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Michele Belot is one of ILR’s nine new faculty members.

Q&A with Michele Belot

Michele Belot joined ILR’s Department of Economics this fall following previous appointments at the University of Edinburgh, Oxford University, the University of Essex and at the European University Institute. She obtained her doctorate in economics from Tilburg University in 2003 and a master’s degree from Catholic University of Louvain. Belot has a wide range of publications to her credit and is the current president of the European Association of Labour Economists.

What is your research about?
My research is at the crossroad between behavioral economics and labor economics. Most relevant to ILR, I have been working on designing and testing ways to provide advice to job seekers using on-line platforms. The goal is to use existing information on career paths from other people to make suggestions to job seekers about what other types of jobs they could consider. A second agenda I have been interested in is related to behavioral economics in the workplace. I have revisited predictions of standard economic models on the effects of incentives on behavior, and one effort in particular, through the lens of behavioral economics. I have looked at negative effects of monitoring, for example, or the negative effects of various incentive schemes on honesty and integrity in the workplace. 
How did you become interested in your field?
I grew up in Belgium, in an area that had a regional unemployment rate of 30 percent. Decades ago, it was a thriving region dominated by the mining industry. The landscape shows marks of the past and it is as if the region had not been able to move on. I got really interested in thinking about policies and interventions that could help economic transitions. 
What impact do you hope your research will have?
I hope my research will impact not only the scientific community, by getting economists to think about a broad range of interventions to help job seekers find jobs (beyond incentives), but also more broadly in policy and in the workplace. 
What attracted you to the ILR School?
I very much welcome the interdisciplinary nature of ILR. In fact, I did the first part of an undergraduate degree in sociology and political sciences, and I have always been attracted by interdisciplinary work. 
What are you most excited for about your time at ILR?
I am hoping to learn about what others are working on and to see how one could combine perspectives from different disciplines to bring new insights. I am excited by the research that is conducted at ILR and I look forward to interacting with colleagues.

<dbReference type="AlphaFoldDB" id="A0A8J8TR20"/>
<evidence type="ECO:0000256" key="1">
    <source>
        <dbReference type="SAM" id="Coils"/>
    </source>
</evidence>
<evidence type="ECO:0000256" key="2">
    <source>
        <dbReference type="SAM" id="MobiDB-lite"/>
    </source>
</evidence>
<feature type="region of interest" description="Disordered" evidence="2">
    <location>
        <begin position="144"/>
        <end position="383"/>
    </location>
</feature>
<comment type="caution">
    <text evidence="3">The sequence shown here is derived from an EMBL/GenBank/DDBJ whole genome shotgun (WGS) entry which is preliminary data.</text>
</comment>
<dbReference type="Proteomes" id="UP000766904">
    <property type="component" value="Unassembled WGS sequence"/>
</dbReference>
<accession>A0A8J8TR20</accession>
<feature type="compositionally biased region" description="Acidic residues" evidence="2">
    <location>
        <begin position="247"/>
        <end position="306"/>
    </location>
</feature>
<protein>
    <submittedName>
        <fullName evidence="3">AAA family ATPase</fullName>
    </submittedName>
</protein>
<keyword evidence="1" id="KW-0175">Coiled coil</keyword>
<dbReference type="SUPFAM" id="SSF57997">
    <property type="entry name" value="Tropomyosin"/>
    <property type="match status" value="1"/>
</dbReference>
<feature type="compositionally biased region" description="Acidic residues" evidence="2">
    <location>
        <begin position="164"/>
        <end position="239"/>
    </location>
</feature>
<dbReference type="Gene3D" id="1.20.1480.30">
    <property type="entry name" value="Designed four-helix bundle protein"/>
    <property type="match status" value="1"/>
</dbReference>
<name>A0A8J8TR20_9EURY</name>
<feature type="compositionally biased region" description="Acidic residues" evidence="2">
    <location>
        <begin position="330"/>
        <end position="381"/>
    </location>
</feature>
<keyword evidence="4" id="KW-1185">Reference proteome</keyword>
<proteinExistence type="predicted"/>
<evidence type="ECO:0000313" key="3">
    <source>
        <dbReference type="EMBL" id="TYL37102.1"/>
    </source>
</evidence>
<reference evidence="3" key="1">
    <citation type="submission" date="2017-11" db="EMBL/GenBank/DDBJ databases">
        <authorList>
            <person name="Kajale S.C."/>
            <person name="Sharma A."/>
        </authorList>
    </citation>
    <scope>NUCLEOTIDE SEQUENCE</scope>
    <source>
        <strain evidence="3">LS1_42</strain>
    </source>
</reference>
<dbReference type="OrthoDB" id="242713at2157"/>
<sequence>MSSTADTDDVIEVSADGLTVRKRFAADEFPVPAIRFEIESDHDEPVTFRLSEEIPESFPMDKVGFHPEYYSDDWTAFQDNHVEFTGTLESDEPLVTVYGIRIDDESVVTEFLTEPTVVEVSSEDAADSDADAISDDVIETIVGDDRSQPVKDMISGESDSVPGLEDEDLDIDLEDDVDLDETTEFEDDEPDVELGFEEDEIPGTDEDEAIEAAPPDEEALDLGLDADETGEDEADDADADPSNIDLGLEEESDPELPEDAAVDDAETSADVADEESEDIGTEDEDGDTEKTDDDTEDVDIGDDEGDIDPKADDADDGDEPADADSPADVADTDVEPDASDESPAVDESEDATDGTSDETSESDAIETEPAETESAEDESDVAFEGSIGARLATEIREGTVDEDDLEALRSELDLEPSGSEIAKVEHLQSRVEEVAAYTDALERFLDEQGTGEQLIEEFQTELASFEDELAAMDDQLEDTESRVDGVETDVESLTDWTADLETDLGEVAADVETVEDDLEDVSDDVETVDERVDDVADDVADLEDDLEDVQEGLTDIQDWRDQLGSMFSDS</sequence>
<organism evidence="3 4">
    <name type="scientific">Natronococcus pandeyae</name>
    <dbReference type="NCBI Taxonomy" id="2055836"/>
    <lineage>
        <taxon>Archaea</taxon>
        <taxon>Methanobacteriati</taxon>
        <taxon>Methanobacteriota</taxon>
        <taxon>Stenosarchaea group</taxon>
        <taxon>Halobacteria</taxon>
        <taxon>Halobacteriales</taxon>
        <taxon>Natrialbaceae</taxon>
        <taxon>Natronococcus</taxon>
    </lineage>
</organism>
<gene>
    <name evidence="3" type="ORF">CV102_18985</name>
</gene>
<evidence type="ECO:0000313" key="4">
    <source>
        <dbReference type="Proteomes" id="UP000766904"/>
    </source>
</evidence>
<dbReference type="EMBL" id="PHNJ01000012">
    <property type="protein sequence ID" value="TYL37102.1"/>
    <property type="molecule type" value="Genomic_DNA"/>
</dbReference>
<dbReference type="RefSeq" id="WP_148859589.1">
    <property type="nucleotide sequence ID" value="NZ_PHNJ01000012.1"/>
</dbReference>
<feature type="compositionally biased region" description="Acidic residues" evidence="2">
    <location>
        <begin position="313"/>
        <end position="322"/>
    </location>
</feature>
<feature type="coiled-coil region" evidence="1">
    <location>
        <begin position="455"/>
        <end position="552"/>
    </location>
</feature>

Cornell’s “Any Person, Any Study” ethos – how will you be part of that?
I very much like the motto. In my home country (Belgium), higher education is free and quite accessible. I am not sure I would be where I am if it had not been like that. So, I certainly look forward to work on being as inclusive as possible. 
If you could share one piece of advice with your students, what would it be?
I think I would recommend trying to think out of the box, not being afraid of discussing new ideas, even if they seem somewhat eccentric. I think young people have a remarkable ability to examine facts with a fresh look and I see this as important seeds for new ideas. 
Besides your work, what's something that you're passionate about?
I am passionate about well-being, health and environmental issues. My husband and I have decided to live in Ecovillage in Ithaca. We very much like the idea of a strong community around us, and we look forward to contributing as much as we can to the local community. 
Favorite piece of advice from a mentor or inspiring figure in your life?
You should not be stressed in academia, it is the best job in the world! 
What was the best part of your college experience?
Going to India for nine weeks as part of an outreach program … Arriving in Calcutta and feeling very overwhelmed by all I saw: the temperature, the business of the city, the smells, the social inequalities. 
What’s something people are surprised to learn about you?
I am vegan. And, in fact, I was inspired to become vegan partly by reading the fascinating work of Cornell-based Professor Colin Campbell.

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